You can think of me as the blogging equivalent of Susan Lucci or Jamie Moyer, but not as talented.
A History of FIRE
Many people have asked me how I became interested in FIRE and why I created Lazy Man and Money. It was a confluence of four factors, in order from most to least important:
- My military wife’s pension
We were still dating when I created Lazy Man and Money, but she had mentioned that she could retire with 20 years of service – at age 43. Since she was obviously marriage material, I had to find a way to bridge the gap of 22 years from the typical age 65 retirement. I needed freedom to work as little or as much as I want and from where I want.
- The Dot-Com Bubble of 2000
I graduated with my computer science degree in 1998. After a year at a century-old insurance company, I went to a big dot-com. I was a rising star, quickly becoming a manager of their search engine technology. The Dot-Com Bubble lead to the entire technology team getting laid off. It was supposed to happen on September 11, 2001, but the company wisely rescheduled the layoffs. The start of my career until the end was only a couple of years.
Like many software engineers at the time, I didn’t find steady employment until 2004, almost exactly at the time that I met my wife.
I had come very close to financial rock bottom. I knew I never wanted to be there again.
- Outsourcing of the mid-2000s
In the wake of the Dot-Com Bubble, many companies realized they could reduce the costs of developing software by sending the work overseas. The cost of living is much lower, so software engineers in India (and other countries) could work for less money than American ones. The movement picked up steam from 2003-2012. (I lost track after that since much of Big Tech has consolidated to several big companies such as Microsoft, Amazon, Google, Facebook, and Apple.)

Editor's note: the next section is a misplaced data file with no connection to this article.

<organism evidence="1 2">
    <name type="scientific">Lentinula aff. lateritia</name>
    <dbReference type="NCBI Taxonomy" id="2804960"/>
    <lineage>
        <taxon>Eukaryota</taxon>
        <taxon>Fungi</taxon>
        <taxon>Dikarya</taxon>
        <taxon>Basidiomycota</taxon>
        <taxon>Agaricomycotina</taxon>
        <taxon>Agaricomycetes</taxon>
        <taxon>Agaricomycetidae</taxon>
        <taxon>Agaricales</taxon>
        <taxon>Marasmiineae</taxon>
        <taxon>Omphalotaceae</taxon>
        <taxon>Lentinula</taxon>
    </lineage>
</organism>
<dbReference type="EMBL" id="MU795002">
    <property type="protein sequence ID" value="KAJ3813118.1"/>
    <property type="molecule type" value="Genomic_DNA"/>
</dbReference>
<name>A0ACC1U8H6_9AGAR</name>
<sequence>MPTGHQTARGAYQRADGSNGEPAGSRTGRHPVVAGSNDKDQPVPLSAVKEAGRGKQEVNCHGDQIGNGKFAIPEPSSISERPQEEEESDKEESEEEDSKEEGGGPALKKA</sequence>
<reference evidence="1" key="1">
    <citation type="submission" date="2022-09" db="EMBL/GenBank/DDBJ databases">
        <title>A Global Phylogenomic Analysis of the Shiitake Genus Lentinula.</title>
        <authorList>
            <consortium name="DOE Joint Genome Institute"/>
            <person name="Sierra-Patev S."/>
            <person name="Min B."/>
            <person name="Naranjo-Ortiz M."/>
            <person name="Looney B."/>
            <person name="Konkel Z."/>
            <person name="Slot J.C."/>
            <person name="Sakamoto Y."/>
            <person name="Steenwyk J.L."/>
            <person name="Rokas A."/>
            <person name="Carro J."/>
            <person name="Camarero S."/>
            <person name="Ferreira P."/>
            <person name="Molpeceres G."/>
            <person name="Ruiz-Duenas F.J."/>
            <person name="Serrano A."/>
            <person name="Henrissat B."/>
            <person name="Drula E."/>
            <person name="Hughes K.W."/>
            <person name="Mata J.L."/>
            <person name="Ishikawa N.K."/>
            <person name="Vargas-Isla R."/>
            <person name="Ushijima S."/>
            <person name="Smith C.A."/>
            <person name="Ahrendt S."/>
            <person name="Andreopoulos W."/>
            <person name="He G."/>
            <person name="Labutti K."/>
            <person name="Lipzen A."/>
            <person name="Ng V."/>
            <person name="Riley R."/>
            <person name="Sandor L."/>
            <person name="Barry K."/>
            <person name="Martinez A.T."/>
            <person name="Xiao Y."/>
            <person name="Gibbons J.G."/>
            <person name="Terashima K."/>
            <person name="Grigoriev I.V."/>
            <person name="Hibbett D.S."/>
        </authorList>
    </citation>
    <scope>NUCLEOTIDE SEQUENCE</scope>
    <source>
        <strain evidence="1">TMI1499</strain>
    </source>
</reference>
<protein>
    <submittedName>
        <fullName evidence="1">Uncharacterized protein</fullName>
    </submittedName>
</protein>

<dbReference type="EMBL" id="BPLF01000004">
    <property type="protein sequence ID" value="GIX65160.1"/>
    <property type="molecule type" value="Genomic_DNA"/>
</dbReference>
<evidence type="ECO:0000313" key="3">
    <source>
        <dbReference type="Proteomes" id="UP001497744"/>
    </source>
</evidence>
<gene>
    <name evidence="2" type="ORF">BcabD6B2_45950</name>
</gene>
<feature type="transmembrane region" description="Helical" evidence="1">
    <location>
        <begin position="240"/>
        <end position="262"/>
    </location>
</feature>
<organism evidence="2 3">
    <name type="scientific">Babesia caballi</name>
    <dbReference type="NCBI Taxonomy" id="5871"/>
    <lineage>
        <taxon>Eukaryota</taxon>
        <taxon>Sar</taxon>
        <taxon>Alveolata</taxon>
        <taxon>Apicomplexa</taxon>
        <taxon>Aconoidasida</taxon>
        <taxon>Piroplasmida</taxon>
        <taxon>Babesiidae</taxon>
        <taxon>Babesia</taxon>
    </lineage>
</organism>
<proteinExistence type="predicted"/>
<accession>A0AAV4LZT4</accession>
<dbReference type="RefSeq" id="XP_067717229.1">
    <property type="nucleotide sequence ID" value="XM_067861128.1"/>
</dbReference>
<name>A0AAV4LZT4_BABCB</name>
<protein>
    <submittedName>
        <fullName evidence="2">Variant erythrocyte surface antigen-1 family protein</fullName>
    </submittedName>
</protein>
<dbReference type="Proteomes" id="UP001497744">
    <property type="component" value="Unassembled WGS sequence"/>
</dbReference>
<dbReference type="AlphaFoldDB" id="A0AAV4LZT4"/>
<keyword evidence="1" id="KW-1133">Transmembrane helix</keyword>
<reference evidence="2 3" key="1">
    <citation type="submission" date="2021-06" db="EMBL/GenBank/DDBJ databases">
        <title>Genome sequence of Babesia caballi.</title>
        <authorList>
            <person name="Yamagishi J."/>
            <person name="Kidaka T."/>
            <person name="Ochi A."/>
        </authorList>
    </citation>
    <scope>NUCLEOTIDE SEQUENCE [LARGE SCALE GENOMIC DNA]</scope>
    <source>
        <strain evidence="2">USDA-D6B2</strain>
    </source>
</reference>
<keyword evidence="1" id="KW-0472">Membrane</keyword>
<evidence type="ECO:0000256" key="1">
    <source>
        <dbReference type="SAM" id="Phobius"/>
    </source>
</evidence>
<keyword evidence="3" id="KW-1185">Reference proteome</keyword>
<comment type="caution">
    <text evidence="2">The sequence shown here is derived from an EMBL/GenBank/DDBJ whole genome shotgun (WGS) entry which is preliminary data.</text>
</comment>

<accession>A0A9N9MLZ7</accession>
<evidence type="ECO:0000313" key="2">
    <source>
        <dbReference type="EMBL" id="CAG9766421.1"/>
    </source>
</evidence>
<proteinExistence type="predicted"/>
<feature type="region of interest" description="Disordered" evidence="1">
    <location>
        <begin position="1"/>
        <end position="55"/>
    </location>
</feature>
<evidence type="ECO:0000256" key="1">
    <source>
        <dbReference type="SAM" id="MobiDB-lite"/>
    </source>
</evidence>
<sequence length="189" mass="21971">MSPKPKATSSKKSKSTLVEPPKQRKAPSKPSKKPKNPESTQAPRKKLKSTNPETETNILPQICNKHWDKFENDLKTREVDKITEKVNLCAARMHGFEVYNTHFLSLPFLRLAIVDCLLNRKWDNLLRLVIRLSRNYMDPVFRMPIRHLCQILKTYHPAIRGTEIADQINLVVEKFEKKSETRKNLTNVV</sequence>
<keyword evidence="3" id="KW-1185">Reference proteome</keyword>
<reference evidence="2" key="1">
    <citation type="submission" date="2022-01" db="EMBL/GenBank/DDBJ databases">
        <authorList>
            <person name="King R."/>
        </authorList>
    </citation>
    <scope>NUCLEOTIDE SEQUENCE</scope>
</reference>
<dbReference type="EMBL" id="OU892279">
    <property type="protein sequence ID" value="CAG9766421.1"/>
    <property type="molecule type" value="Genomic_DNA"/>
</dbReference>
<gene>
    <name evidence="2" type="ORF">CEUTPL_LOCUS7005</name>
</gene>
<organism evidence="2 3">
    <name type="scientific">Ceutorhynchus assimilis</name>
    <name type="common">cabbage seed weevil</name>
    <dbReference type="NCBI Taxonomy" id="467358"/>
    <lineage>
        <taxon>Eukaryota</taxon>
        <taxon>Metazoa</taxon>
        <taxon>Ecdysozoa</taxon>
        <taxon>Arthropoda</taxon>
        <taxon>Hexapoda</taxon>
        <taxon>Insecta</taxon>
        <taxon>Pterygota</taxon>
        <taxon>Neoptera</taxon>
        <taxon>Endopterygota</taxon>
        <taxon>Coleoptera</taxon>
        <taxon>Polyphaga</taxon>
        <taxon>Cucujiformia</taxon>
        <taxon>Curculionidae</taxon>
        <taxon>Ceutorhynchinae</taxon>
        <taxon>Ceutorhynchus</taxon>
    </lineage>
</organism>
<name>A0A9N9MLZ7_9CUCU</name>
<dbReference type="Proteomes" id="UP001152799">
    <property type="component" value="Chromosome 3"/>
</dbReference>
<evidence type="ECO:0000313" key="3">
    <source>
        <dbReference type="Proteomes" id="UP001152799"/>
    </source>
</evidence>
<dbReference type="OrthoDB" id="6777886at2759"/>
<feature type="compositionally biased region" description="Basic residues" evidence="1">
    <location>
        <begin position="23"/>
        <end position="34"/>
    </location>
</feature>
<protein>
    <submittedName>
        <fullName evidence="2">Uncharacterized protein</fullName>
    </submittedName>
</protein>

I got very worried that the economics of developing software in the United States simply wouldn’t make sense going forward.
- Actual Laziness
Staying competitive in the software engineering world is difficult. In many places, you have to work a 12-hour day and then go home and learn all the breakthroughs that other coders have made.
Facebook flew me to their headquarters in 2006 and we mutually agreed it was a terrible fit. Like NFL running backs, I was on the wrong side of 30 (by a couple of months) and had aged out of the Silicon Valley programmer club. I wanted to go home to my wife instead of living on campus.
- Starting a Family
There are very few organizations that zero flexibility. You have to do what is required no matter what. One of them is the United States’ military. Another is being a parent. As a military spouse with children (especially young ones), I have the flexibility of an icicle. I didn’t have the foresight to know my life would end up here when I started Lazy Man and Money. However, I’m thankful that during the 15-year run of Lazy Man the focus on long-term money management has given me some flexibility.
Unexpected Bonus 5th Factor:
A 15-Year Financial Journey